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Amendment to Michigan Rules of Evidence discriminates against Muslim women by allowing courts to limit traditional dress

Christina Abraham [Civil Rights Director, Council on American-Islamic Relations (CAIR) - Illinois]: "The newly adopted amendment to Rule 611 of the Michigan Rules of Evidence (MRE 611) is constitutionally questionable. The portion at issue reads:

The court shall exercise reasonable control over the appearance of parties and witnesses so as to (1) ensure that the demeanor of such persons may be observed and assessed by the fact-finder, and (2) to ensure the accurate identification of such persons.
The controversy began after a Michigan judge dismissed a woman's case when she refused to remove her face-veil (niqab), which she said she wore pursuant to her religious beliefs. In response to the dismissal, the woman filed a federal complaint against the judge seeking a declaratory judgment. The federal court refused to exercise jurisdiction over the woman's case, finding that deciding the case would undoubtedly "increase friction in the relationship between our state and federal courts." See Mohammad v. Paruk, 553 F. Supp. 2d 893, 900 (E.D. Mich. 2008). The amendment to MRE 611 was proposed shortly thereafter, and as a direct response to the incident.

The rule raises questions of constitutional validity because, although neutrally worded, its intent was to allow the court to control the religious dress of Muslim women, and is therefore discriminatory. Moreover, the rule is not the least-restrictive means of ensuring that the trier of fact can make credibility determinations or accurately identify witnesses. Further, the rule will likely result in the marginalization of Muslim women, as they will be denied meaningful and fair access to the courts unless they choose to compromise their sincerely-held religious beliefs - a decision no one should have to make.

It is well established that religious freedom is not an absolute right, but nonetheless one of the most important rights enshrined in the Constitution. If the government seeks to curtail such a right in any way, the courts typically subject it to a strict scrutiny standard. This means that the government has the burden of proving that its measures are the least restrictive means to attain a compelling government interest. Under the Michigan Constitution, the government cannot substantially burden a person's religious practice unless the provision can pass the strict scrutiny test. See McCready v. Hoffius, 459 Mich. 131, 143-44 (1998). The Supreme Court has also upheld this standard, although holding in one case that this does not relieve an individual of the obligation to comply with valid and neutral laws of general applicability. Employment Division v. Smith, 494 U.S. 872, 878-79 (1990). It is important to note, however, that the Michigan courts have not chosen to apply this Supreme Court nuance in interpreting the rule.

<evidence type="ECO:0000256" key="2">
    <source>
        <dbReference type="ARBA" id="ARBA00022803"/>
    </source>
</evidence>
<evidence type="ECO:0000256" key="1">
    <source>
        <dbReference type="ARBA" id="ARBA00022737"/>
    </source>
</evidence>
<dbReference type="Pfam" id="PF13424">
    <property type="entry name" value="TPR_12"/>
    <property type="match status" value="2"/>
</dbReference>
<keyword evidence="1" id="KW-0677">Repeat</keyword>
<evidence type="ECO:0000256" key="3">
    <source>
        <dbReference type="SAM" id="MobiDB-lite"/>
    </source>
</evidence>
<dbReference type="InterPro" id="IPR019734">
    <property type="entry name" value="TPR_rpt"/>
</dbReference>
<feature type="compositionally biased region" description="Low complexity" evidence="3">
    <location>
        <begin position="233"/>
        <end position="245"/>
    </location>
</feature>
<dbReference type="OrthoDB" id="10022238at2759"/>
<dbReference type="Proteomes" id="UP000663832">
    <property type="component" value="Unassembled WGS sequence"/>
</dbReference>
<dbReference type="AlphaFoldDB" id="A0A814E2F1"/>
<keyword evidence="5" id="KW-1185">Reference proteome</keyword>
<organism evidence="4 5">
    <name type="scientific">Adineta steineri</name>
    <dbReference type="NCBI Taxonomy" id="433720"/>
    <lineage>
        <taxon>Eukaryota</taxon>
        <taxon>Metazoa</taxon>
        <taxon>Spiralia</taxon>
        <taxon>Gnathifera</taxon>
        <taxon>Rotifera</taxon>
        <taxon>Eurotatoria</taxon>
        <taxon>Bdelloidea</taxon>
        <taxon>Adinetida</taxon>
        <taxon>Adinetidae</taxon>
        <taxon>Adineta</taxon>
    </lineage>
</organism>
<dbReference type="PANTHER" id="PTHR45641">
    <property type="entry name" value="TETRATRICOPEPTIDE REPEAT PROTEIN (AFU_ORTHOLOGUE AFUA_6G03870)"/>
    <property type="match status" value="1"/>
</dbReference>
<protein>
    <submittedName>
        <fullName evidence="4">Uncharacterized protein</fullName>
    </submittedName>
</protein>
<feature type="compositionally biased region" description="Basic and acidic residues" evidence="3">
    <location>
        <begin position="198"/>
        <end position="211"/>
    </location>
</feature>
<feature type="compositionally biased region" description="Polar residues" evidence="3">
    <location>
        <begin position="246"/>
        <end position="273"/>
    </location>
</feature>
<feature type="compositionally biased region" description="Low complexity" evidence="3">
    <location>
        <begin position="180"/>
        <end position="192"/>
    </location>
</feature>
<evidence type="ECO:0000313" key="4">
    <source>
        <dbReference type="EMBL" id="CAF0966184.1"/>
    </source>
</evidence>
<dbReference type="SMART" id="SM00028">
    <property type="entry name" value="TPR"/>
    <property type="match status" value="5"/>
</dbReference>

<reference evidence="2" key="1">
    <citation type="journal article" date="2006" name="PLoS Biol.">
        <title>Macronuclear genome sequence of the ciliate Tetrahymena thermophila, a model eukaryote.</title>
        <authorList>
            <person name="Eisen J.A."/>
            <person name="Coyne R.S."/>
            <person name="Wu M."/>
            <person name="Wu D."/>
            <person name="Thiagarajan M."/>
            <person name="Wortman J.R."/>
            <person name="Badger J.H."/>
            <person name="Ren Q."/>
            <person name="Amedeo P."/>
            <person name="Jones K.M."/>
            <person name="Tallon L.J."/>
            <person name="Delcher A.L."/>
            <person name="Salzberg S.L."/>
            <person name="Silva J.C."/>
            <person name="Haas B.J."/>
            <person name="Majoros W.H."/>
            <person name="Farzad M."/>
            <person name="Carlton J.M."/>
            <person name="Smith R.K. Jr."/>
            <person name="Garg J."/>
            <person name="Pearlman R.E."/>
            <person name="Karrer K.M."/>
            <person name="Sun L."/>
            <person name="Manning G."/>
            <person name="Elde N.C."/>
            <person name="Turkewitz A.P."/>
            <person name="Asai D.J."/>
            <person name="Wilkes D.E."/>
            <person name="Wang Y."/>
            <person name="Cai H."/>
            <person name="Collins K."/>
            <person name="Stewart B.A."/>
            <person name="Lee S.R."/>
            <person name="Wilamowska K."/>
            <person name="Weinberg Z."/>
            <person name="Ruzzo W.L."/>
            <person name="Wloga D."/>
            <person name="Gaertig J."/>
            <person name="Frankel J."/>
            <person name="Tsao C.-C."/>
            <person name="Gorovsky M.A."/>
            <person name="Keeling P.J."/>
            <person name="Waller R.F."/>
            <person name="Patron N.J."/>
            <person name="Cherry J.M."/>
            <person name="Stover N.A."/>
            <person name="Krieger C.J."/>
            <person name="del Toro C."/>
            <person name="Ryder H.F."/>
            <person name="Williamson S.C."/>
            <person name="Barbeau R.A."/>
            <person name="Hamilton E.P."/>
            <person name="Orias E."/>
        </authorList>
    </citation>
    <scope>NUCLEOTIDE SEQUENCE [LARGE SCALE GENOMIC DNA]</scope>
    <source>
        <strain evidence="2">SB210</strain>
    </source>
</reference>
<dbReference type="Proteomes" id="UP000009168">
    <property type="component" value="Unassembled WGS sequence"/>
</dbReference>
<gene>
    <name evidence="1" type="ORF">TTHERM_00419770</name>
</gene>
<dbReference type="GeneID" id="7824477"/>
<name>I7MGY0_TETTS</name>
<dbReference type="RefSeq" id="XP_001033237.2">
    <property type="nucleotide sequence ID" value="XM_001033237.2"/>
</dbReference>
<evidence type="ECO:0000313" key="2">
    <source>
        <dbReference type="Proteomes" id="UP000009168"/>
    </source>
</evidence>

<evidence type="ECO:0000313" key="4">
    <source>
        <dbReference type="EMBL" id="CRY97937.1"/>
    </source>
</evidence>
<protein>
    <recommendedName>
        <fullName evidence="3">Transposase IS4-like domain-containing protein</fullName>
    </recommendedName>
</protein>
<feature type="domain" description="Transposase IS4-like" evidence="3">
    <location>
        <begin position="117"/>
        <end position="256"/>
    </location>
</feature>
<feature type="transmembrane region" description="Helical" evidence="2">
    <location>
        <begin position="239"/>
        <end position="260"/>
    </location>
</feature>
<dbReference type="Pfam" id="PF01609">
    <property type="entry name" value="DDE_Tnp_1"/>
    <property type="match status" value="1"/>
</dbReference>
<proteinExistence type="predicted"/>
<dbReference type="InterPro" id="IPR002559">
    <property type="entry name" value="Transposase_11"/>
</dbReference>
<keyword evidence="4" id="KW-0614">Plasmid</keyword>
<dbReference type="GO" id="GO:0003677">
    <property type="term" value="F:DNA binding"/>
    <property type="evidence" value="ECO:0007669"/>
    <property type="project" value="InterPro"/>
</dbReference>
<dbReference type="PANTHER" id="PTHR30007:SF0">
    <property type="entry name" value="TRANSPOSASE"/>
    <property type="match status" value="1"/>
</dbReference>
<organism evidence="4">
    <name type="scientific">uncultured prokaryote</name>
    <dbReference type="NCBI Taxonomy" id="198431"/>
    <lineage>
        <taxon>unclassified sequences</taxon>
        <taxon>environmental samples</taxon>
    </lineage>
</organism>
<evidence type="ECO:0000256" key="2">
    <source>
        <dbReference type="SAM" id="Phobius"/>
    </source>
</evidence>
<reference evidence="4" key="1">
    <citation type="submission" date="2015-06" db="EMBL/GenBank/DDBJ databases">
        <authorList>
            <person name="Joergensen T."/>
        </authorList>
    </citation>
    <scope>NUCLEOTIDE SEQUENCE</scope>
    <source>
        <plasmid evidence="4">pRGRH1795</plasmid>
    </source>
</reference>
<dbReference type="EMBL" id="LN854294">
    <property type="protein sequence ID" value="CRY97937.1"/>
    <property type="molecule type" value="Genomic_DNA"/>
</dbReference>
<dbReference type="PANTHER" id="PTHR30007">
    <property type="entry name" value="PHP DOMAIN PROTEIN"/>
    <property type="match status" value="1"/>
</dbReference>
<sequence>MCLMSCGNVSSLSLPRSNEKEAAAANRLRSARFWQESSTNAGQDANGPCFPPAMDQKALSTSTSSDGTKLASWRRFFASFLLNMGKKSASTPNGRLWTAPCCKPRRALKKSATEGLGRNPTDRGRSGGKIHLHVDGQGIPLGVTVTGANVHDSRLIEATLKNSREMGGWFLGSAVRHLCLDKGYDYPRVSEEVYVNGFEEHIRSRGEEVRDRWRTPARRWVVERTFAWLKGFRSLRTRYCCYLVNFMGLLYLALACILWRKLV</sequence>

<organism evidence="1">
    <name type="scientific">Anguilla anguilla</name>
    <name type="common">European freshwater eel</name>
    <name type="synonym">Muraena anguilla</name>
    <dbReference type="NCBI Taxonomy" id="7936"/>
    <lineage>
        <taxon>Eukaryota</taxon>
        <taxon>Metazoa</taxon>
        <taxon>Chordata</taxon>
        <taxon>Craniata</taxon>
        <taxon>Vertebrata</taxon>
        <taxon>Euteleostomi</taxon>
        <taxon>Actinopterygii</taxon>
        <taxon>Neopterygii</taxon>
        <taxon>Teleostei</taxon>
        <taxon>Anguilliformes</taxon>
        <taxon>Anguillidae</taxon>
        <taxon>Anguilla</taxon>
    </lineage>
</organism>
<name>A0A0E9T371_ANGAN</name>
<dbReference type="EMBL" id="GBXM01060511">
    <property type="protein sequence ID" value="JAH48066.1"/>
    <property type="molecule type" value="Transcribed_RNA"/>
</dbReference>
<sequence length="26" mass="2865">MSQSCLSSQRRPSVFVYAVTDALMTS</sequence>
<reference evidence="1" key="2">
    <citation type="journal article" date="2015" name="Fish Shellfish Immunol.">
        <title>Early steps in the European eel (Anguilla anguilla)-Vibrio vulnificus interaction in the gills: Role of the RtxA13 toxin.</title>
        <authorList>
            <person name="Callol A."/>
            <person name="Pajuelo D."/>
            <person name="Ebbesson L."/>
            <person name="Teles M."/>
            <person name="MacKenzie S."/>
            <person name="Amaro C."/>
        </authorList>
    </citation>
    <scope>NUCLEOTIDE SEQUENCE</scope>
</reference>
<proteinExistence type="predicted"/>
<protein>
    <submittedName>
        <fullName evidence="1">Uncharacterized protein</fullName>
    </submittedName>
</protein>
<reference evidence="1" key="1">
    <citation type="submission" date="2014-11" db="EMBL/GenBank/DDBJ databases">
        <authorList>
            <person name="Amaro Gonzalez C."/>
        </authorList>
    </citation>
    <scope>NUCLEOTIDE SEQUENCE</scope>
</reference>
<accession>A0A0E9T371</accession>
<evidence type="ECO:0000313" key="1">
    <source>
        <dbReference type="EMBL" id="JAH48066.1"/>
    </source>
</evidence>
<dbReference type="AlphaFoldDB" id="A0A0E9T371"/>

In any case, it is highly arguable that the new amendment to MRE 611 is neutral. The Michigan Supreme Court itself acknowledged that the proposal came about in response to a case in which a state judge was sued for dismissing a woman's case after she had refused to remove her "hijab" (it was, in fact, a niqab that the woman refused to remove) for religious purposes. See Proposed Amendment of Rule 611 of the Michigan Rules of Evidence, ADM File No. 2007-13 (proposed December 9, 2008). Thus, it is clear that the impetus of the proposal was a desire to permit state judges to require the removal of religious clothing, and particularly those of Muslim women.